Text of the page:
If you were very talented, and yet still endured the pain of jaded producers turning down your idea for a gardening show because they didn’t see massive dollar signs lurking in the shrubbery (as sadly has been the case in the US in particular), you could produce it yourself and suddenly reach people who needed to be reached with a message that needed to be heard. If ten soulless editors never returned your emails proposing a gardening book that didn’t reflect a current trend or create a new one, you could turn your back on the process and put your brilliance into a blog and create a following instead.
Man cannot live by follower count alone however, and to shift your work from side-hustle to profession, you required either a rich and generous spouse, readers willing to pay for subscriptions, or third-party advertisers. The first two are elusive – the third, much more realistic; and through companies like Mediavine, Google Ads, Rakuten, etc…, advertisers made it possible for creatives to produce a more professional and accessible product.
Yes there were irritating ads to scroll through (as you are scrolling through now to support this site), but so far, I can’t fault it. There’s absolutely no such thing as a free lunch, and creatives are not evil for not wishing to work for free or for that fabulous carrot of ‘exposure.’
The Commercial Content Conundrum
But there are two issues I’m struggling with on behalf of new gardeners, young gardeners, frugal gardeners, and impressionable gardeners.
First, what happens when the message shifts from content interrupted by commercial, into content as commercial? Now that information-though-social media is the new norm, voices are perhaps even more trusted because it feels like your next-door neighbor is talking to you (they might be) rather than a company or high-profile celebrity. Let’s face it, Michael Jordan needed Nike a lot less than Nike needed Michael Jordan, and we all knew that. The same can’t be said of the majority of influencers working with brands.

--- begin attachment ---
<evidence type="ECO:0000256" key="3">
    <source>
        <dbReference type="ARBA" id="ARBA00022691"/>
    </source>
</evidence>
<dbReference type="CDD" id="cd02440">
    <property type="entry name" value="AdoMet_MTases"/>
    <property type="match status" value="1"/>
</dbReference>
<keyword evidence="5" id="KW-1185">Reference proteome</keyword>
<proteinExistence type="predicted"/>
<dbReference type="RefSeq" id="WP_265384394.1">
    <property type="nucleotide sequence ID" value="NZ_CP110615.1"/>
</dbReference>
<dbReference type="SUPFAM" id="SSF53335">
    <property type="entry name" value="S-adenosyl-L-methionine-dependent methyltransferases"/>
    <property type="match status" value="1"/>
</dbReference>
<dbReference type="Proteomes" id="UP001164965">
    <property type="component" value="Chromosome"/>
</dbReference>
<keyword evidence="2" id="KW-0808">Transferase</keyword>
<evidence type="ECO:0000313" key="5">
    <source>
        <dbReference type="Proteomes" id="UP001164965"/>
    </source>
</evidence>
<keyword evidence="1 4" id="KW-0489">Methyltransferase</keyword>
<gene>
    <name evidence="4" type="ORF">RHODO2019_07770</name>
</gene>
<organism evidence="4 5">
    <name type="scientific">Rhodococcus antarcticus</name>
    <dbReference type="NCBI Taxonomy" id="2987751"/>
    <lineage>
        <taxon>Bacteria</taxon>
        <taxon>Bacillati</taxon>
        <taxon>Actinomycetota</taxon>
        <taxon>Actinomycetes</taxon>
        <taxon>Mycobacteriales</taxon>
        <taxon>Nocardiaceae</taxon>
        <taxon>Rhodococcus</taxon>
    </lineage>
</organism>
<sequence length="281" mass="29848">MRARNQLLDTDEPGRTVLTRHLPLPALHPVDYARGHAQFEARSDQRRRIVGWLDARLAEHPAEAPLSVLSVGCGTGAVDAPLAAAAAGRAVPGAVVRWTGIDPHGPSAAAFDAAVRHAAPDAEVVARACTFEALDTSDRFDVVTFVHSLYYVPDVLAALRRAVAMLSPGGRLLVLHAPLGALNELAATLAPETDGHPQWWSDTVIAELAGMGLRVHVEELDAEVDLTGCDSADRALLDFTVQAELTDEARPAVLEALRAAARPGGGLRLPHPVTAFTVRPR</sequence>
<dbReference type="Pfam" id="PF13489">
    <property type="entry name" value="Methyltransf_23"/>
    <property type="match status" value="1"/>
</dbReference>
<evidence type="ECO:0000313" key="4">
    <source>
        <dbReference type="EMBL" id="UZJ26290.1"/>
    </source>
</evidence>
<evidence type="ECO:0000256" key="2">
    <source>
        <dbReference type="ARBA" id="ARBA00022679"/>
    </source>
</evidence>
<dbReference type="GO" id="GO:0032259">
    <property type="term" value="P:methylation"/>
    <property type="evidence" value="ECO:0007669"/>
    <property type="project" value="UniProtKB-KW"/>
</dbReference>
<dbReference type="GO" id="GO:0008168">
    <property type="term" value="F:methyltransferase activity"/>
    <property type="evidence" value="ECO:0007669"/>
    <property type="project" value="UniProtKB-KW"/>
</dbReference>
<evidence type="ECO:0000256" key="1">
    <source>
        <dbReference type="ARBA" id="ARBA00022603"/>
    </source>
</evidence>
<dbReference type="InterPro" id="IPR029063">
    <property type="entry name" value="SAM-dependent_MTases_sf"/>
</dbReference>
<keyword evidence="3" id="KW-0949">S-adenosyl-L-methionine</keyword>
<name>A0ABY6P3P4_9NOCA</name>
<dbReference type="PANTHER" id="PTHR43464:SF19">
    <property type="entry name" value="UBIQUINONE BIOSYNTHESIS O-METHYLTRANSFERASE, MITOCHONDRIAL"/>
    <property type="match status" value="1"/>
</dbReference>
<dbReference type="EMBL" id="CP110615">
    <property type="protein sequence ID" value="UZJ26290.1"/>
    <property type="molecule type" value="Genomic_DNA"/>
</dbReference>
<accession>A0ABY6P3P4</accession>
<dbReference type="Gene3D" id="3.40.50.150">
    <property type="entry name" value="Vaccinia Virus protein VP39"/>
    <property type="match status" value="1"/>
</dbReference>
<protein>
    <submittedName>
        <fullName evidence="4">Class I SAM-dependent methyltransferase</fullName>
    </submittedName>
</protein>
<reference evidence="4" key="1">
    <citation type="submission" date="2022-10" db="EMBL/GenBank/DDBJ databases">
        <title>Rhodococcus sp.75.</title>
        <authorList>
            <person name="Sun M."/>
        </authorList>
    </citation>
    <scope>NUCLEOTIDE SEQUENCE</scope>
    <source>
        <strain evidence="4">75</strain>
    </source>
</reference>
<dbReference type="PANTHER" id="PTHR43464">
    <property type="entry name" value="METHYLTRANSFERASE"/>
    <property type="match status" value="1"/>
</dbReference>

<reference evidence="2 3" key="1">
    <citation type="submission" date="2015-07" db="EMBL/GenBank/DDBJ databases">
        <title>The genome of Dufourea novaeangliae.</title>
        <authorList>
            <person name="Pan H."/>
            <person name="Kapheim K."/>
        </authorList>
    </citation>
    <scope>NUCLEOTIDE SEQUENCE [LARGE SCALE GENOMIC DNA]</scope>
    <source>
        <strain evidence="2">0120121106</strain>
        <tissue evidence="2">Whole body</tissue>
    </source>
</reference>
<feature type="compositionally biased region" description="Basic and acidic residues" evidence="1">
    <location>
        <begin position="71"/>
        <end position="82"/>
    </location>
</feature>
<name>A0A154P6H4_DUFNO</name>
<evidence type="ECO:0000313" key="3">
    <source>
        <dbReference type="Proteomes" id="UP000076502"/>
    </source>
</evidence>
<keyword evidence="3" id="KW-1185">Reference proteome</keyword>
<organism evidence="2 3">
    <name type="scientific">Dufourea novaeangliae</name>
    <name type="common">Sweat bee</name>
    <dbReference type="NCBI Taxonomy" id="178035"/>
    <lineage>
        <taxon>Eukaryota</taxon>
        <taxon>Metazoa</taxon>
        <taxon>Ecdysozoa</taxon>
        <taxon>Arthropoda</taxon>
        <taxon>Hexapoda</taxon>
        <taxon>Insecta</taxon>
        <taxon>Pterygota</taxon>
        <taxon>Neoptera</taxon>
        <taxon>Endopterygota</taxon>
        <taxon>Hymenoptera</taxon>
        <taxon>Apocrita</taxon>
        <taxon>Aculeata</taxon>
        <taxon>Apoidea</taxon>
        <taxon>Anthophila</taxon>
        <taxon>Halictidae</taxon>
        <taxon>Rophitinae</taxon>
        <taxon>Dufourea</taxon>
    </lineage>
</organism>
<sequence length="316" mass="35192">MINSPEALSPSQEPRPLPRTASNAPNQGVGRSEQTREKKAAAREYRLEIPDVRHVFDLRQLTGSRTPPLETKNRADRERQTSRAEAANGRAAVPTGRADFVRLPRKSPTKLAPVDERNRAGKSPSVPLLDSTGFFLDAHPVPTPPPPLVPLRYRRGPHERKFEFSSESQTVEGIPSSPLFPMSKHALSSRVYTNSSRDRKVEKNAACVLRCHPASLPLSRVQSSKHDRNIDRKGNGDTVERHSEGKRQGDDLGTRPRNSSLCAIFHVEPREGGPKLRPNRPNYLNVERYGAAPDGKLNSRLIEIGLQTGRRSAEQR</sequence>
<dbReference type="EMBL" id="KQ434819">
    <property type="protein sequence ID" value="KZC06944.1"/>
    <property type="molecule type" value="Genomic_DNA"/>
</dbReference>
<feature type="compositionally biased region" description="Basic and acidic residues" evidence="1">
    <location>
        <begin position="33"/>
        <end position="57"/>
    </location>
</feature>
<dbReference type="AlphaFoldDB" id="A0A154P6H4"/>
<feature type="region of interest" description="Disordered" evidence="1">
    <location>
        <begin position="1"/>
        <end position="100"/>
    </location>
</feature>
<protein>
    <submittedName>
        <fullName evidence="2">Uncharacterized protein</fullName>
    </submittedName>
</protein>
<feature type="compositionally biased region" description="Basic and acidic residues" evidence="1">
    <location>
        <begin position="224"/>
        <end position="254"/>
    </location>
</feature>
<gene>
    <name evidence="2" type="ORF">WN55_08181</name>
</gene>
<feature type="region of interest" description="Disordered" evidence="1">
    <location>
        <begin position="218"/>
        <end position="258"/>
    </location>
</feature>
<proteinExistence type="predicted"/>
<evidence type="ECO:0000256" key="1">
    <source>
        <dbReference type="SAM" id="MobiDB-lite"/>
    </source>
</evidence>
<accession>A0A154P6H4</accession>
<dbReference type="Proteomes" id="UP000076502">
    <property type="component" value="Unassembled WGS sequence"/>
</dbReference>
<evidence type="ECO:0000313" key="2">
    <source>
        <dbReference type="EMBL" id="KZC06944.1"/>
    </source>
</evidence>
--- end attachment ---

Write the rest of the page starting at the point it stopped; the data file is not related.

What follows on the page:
The Influenced Influencer Issue
Second — and following on naturally from the first point — what happens when influencers become influenced? When the words ‘paid partnership’ and ‘brand ambassador for’ become all too common on the people’s platforms and signify a deeper relationship that cannot help but affect the products and plants used or discussed? If Influencer X is a brand ambassador for Y, he’s hardly going to talk about Z – even if Z is a better option. He might never have encountered Z and he’s unlikely to when it might compromise his standing with Y.
And that’s assuming Y and Z are branded products. What if option A is free, or damned close to it? If it makes no one any money, how does word of it spread? Once a influencer has established his or her following by sharing secret and inexpensive recipes for everything from fertilizer to elderflower cordial, that’s about the time frugality gets monetized. For instance, The Pioneer Woman started her blog in 2006 as a blog on domestic life and frugality, and now it’s a shopping mall of summer clothing lines and the 12 best shampoos to manage oily hair.
It’s a minefield, and extremely hard to negotiate, much less articulate as a writer in the industry. And I say this as someone who has plenty of well-loved and well-branded plants, products and even potting soil in her garden after decades of gardening. There’s nothing wrong with good brands.
But I guarantee I’ve got even more out there — from trusted trowel to Tinantia pringeli — that don’t carry a brand on their backsides.
At least, not yet.
Thoughts? Throw ‘em at me. Let’s discuss. – MW